Classic cars have always held a special place in the hearts of auto enthusiasts. When combined with futuristic technology, these vehicles represent a harmonious blend of the past and the future. Audi’s recent experiment demonstrates just this.
Celebrating the 150th anniversary of its Neckarsulm production facility in Germany, Audi undertook a project to combine its rich history with its vision for the future. In an unexpected move, the German automaker engaged a group of apprentices to transform a classic car, a 1971 NSU Prinz, into a sporty electric vehicle built on Audi’s e-tron platform.
The history of NSU Prinz dates back to the 1957 Frankfurt Motor Show when the first model was unveiled. Launched as a modest, boxy two-door with a 600cc two-cylinder engine, the NSU Prinz underwent several iterations. By the time the Prinz 4 made its debut in the early 1960s, it flaunted a bolder and more aggressive angular design. These vehicles were manufactured at the Neckarsulm site by NSU Motorenwerke from 1961 to 1973.
The journey of reviving the 1971 NSU Prinz began earlier this year at the Audi facility. A 12-member team of trainees embarked on the design study. The bodywork specialists started by addressing the chassis of the new creation, now named EP4. Rust spots were treated, and the vehicle’s body was widened using 3D-printed “muscular fenders”, a collaboration with Audi Design. While the team retained some of the original’s elements like the front and rear lighting and the “characteristic shoulder and roof lines”, the makeover also included wide wheels with modern performance tires. A fresh coat of Suzuka Grey and Brilliant Black adorned the body, and the number 150 was painted on the sides as a nod to the facility’s anniversary.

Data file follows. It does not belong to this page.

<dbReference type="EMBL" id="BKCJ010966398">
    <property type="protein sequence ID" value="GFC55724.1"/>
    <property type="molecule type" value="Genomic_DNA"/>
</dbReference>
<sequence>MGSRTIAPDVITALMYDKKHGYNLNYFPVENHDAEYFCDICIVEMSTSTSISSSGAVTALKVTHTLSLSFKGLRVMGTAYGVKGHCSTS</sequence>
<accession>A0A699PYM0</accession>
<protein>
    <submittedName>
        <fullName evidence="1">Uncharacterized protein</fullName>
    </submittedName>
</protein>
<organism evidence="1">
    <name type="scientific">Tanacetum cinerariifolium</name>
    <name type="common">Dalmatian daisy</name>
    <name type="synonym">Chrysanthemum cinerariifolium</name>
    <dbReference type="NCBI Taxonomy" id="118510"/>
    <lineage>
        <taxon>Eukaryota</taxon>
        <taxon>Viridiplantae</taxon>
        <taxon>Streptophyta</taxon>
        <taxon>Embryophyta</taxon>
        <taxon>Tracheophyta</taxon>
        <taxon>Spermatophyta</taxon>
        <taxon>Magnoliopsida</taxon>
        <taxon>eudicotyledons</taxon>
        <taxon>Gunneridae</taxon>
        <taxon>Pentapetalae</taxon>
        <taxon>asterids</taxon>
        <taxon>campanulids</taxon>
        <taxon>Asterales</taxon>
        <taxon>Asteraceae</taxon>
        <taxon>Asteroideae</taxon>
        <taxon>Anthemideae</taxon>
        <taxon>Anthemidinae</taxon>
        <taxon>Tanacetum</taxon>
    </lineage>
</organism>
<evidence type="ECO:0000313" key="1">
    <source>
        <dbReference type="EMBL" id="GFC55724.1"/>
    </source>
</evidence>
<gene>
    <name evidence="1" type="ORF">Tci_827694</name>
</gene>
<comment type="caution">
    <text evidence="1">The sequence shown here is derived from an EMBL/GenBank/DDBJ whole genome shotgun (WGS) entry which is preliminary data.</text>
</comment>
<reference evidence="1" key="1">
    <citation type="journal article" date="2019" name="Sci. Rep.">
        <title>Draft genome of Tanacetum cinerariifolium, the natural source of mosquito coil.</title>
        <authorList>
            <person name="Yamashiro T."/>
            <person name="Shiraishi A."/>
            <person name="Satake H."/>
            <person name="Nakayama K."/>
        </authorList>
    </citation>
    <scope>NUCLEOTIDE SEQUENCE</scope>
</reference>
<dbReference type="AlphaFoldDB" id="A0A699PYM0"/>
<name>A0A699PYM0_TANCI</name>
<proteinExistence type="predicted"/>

In terms of performance, the team replaced the 30-hp gasoline engine with a powerful 240-hp (176-kW) electric motor sourced from a 2020 Audi e-tron. The old fuel tank made way for a battery pack from an Audi Q7 TFSI e quattro plug-in hybrid. Further design tweaks included an air-cooling mechanism through a wide intake at the front bumper and a vent on the hood to dissipate accumulated heat.
The interior is a minimalist’s dream. A striking yellow-painted roll cage contrasts with the predominantly black interior. “Recaro Podium” bucket seats welcome occupants, while a single-board computer and display act as a digital instrument cluster.
While there is no word on whether Audi will consider commercializing this electric rendition of the NSU Prinz, the project has certainly made waves within the company. Audi Board Member, Xavier Ros, lauded the efforts of the apprentices, saying, “With admirable commitment and considerable creativity, our apprentices have built a tremendous car. Projects like this show that our company has a strong future thanks to our young talent.”
While pricing information isn’t provided, given that this remains a design study, it serves as a testament to Audi’s commitment to innovation, its rich heritage, and the immense potential of its young trainees.